“I have clients right now that are thinking March and April to come up with the re-mobilization plan, and then getting people on the ground again in May and June,” said Joe Natarelli, leader of the construction practice at New York City-based national accounting firm Marcum.
He noted a hesitancy among contractors and owners to re-start shuttered jobs too early, with the possibility of future shutdowns still looming. “I know May and June sounds pretty far away, but contractors are using that as a starting point," Natarelli said. "The last thing you want to do is start and then have to stop again.”
Possibility of federal shutdowns
Beyond the immediacy of rising case numbers, however, construction thought leaders are also anticipating the very real chance of major pullbacks once Joe Biden becomes president in January.
“If you look at the parabolic shape of the infection curve and the current trends, and try to imagine what America looks like in January, it could be horrific,” said Anirban Basu, chief economist for Associated Builders and Contractors. “At that point, a newly inaugurated president might make the decision to shut things down to save lives, thinking that we’re only two or three months from a vaccine, and we’ve got to survive the next 60 to 90 days.”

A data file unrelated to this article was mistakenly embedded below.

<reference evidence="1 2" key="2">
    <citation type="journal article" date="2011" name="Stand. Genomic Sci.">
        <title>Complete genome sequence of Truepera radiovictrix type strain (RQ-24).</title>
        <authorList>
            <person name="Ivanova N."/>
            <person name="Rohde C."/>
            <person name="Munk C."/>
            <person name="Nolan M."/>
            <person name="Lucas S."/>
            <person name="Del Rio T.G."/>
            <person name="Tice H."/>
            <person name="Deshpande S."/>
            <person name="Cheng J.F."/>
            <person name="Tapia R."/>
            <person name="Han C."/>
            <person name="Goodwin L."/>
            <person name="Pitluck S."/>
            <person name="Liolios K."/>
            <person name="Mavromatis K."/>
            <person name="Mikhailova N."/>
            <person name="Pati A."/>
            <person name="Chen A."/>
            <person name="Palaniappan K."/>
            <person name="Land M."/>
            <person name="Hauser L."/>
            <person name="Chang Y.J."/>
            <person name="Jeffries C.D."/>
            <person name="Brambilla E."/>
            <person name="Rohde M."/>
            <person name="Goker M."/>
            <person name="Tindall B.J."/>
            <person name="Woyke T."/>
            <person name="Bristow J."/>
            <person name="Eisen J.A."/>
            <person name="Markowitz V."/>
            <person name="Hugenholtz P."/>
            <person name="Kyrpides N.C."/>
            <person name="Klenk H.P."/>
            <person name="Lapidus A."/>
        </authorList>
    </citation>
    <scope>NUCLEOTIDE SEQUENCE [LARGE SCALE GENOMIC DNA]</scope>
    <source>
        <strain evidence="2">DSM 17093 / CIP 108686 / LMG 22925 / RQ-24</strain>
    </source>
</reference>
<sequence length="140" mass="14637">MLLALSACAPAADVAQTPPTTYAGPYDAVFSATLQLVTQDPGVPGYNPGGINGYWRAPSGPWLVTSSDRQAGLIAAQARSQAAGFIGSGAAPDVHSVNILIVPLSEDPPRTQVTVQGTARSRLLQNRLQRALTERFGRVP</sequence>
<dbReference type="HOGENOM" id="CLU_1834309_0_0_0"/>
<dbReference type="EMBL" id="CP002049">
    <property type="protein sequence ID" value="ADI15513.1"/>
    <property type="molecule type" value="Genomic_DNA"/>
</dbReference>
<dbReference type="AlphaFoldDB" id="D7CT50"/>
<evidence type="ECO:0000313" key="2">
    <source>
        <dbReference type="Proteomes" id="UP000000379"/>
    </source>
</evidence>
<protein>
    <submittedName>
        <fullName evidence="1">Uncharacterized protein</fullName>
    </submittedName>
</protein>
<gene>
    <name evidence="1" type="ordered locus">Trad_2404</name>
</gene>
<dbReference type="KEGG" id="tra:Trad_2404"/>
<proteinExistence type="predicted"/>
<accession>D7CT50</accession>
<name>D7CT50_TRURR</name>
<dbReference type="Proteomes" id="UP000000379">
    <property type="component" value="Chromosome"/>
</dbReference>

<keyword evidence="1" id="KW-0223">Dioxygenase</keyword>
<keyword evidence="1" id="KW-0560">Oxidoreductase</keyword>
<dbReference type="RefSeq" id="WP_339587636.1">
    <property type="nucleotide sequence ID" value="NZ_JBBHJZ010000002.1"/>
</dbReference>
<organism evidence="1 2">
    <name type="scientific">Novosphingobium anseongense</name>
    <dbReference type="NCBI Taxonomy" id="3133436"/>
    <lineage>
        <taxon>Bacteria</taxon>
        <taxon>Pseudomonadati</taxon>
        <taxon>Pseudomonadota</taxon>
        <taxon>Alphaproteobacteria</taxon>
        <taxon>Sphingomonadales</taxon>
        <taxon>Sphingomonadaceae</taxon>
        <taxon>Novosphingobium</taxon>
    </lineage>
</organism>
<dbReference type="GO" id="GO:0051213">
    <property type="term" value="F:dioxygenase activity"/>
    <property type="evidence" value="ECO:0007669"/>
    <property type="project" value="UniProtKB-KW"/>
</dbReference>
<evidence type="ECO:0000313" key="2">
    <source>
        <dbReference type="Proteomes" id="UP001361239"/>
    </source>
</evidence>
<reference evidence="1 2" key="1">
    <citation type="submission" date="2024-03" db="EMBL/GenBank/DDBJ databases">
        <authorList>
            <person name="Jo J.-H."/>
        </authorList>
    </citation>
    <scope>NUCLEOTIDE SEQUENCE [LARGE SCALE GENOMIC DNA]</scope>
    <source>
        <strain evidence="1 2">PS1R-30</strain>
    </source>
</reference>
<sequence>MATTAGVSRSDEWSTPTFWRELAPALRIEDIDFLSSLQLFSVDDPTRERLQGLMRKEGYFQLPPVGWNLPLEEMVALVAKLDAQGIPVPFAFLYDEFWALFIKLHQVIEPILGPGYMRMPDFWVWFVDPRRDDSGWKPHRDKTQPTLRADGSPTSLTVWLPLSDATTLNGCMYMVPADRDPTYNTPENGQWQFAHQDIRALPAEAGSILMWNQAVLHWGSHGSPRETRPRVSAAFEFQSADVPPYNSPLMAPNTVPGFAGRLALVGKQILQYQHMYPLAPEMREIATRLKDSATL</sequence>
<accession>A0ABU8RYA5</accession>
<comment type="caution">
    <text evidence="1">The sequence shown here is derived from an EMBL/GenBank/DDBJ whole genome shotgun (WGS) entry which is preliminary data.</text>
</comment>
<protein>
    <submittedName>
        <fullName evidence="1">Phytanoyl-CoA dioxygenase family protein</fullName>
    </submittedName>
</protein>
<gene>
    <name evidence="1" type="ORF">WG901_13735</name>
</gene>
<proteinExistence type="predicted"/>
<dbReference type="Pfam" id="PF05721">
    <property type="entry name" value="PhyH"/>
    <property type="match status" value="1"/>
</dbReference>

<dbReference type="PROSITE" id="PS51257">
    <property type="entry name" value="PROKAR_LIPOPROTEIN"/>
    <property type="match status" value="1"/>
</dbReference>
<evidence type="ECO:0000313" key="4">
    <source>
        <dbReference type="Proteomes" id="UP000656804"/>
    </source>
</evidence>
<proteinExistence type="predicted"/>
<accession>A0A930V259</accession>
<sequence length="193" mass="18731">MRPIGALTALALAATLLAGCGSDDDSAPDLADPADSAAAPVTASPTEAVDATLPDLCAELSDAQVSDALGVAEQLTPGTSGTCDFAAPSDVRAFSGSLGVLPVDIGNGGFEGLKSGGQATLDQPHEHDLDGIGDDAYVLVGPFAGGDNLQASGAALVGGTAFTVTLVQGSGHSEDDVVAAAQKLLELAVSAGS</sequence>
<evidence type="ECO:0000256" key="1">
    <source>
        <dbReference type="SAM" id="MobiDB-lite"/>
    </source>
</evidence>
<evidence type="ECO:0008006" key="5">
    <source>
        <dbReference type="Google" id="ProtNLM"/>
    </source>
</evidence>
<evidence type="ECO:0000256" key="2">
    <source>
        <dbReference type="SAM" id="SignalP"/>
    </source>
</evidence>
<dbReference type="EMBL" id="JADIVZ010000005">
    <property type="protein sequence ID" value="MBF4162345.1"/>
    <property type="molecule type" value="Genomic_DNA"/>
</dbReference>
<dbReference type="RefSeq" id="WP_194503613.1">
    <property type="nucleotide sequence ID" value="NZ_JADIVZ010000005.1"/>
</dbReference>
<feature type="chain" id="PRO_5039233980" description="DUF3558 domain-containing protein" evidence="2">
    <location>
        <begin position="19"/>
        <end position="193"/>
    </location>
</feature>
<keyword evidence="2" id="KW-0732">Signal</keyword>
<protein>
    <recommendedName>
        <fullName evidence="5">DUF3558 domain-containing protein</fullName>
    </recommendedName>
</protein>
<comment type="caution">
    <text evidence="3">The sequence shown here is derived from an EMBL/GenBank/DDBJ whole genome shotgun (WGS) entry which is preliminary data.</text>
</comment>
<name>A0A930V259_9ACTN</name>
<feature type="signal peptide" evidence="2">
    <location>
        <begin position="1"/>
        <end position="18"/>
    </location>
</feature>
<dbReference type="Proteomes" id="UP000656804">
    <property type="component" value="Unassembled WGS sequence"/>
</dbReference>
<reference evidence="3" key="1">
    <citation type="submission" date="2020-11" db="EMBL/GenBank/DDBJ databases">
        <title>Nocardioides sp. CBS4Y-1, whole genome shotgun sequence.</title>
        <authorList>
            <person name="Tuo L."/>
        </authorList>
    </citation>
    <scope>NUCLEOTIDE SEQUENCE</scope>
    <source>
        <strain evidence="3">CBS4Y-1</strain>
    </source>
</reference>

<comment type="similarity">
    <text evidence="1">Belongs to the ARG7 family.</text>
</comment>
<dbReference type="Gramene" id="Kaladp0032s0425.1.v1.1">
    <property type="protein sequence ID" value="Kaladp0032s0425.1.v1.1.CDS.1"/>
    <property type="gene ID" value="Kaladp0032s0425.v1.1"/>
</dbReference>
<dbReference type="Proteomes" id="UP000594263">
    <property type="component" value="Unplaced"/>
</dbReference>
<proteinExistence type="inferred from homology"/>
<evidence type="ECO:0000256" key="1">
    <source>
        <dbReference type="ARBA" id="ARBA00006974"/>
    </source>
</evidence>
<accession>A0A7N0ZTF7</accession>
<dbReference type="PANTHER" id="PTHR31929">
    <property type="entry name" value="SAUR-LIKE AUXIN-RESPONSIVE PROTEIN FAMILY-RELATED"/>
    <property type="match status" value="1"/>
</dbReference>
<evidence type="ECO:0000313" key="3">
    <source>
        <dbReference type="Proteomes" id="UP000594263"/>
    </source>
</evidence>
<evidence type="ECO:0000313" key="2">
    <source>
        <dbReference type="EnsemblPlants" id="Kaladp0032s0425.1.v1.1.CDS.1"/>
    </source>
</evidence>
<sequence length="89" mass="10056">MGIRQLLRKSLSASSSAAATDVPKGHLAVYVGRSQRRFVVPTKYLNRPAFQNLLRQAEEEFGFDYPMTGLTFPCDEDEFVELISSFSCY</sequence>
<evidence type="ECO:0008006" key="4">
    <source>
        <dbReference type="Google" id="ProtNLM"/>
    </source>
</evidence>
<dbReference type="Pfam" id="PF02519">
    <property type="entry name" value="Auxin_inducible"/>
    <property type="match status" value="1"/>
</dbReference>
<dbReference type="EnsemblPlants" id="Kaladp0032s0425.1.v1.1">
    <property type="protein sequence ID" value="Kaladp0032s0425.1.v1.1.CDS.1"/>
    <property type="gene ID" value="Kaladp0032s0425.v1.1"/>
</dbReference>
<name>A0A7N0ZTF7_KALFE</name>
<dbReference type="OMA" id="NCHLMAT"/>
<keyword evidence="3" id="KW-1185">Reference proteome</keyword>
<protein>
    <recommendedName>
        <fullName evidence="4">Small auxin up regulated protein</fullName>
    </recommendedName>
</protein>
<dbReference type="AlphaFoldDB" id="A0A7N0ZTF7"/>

Indeed, there’s even the possibility, given the change in the administration, that construction may not continue to enjoy the exceptional status it did in 2020 that allowed firms to continue working.
“This viral spread is so intense, it is conceivable that policymakers will decide in a more significant fraction of the country that construction is not an essential industry,” Basu said.
Biden has not said that he will push for mandatory federal shutdowns. Since being declared president-elect he has named a coronavirus advisory panel made up of medical and economic experts to help him decide how best to combat the virus.
More potential labor shortages
Even if mandated stoppages don’t materialize, others are concerned with the ability to keep jobs going in the near-term, as more workers are impacted by the virus either by being infected themselves, or having to miss work to care for others.
“Even if it’s not a government shutdown, it could be a workforce absenteeism issue,” said Bob Barone, director at Torrance, California-based consultant Partner Engineering and Science. “There’s more people testing positive these days, and it’s more prevalent. And with schools shutting down. If you’re someone who has to leave your home to go to your job, like a construction worker, and you have a 6 year old, now you can’t go to work anymore. It has a ripple effect.”
Basu said contractors should take steps ahead of time to prepare for any potential pauses.
“If I'm looking at this scenario as a contractor and saying, 'OK, what do I do?' I basically have to put my business in hibernation and preserve cash,” Basu said. “It's winter, we're shut down. Once a vaccine liberates the economy and allows for more rapid growth, the question boils down to how many contractors will survive to take advantage of it.”
For tips on how to prepare for potential shutdowns, click here to read Part 2.